Idiopathic Pulmonary Fibrosis (IPF)
What is idiopathic pulmonary fibrosis (IPF)?
Let’s break it down. “Idiopathic” means unknown cause, “pulmonary” means related to the lungs, and “fibrosis” means a hardening of (scar) tissue. Thus, idiopathic pulmonary fibrosis is the hardening of lung tissue from an unknown cause. This prevents adequate oxygen from entering the bloodstream. The most common symptoms of IPF—shortness of breath and a dry, hacking cough that doesn’t go away—can develop slowly over time and make it harder to get an early diagnosis.
Throughout the world, IPF is estimated to affect 13-20 of every 100,000 people. In the US, it’s estimated that about 100,000 people have IPF, with about 30,000-40,000 new diagnoses made every year.
What causes IPF?
Because this condition is idiopathic, no one really knows what causes IPF, but there are a few theories out there. The most popular theory is that a genetic mutation makes someone more susceptible to getting the disease, and then he/she is exposed to triggers in the environment that set the IPF off. Some of those potential triggers are viral infections, smoking cigarettes, and dust from metal or wood. There is also a belief that gastroesophageal reflux disease (GERD) might be related to IPF.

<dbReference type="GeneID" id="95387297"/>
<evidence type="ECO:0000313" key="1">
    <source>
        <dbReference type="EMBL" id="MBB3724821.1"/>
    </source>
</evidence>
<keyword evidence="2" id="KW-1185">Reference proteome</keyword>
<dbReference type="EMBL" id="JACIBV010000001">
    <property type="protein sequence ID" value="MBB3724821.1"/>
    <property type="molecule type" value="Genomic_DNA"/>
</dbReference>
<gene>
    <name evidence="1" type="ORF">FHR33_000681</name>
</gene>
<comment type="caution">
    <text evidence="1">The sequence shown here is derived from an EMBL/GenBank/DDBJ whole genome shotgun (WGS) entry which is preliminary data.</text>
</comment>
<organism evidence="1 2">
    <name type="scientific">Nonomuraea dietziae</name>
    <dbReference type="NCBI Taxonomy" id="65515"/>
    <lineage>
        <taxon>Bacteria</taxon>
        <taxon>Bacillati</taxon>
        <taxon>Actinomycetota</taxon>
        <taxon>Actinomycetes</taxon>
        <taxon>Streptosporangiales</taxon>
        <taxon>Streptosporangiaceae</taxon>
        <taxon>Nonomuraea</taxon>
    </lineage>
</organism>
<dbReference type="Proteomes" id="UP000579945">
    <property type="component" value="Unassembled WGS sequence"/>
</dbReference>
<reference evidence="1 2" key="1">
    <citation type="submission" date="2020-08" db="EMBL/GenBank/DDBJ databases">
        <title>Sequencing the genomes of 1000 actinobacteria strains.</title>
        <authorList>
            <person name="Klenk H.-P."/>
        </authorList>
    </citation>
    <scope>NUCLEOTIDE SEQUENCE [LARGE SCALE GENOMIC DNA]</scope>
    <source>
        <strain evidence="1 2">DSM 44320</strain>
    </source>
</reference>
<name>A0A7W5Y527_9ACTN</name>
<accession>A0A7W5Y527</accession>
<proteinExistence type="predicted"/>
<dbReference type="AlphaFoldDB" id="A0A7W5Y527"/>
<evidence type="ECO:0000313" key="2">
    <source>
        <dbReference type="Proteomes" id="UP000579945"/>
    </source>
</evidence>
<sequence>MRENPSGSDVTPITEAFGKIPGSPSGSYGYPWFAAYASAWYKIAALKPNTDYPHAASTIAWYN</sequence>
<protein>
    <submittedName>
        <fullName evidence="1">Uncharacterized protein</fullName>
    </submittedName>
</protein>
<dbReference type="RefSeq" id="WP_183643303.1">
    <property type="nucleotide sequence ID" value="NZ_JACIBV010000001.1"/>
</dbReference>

What are some of the symptoms of IPF?
IPF mainly affects the lungs. However, because the condition causes less oxygen to be absorbed by the body, it can have many wide-reaching affects.
- Lungs: IPF leads to the two most prevalent symptoms—shortness of breath and a dry, hacking cough. It can also lead to lung cancer, pneumonia, and blood clots in the lungs
- Stomach: Gastroesophageal reflux (GERD) often occurs with IPF, decreased appetite leading to weight loss
- Hand and feet: Because of the lack of oxygen reaching the extremities, the ends of the fingers and toes of a person with IPF often become rounded and wider than normal. This effect is called clubbing
Unfortunately, an IPF diagnosis comes with an IPF life expectancy of about 3-5 years. However, everyone’s IPF progresses differently. Some people rapidly decline over a few months; others stay at a similar level for many years. It all depends. Advances in IPF treatments over the past few years have aimed to help slow down the progression of IPF.
How do people inherit IPF?
The majority of people don’t inherit IPF. However, there is a smaller and rarer subset of IPF called familial pulmonary fibrosis that occurs when two or more people in the same family have IPF.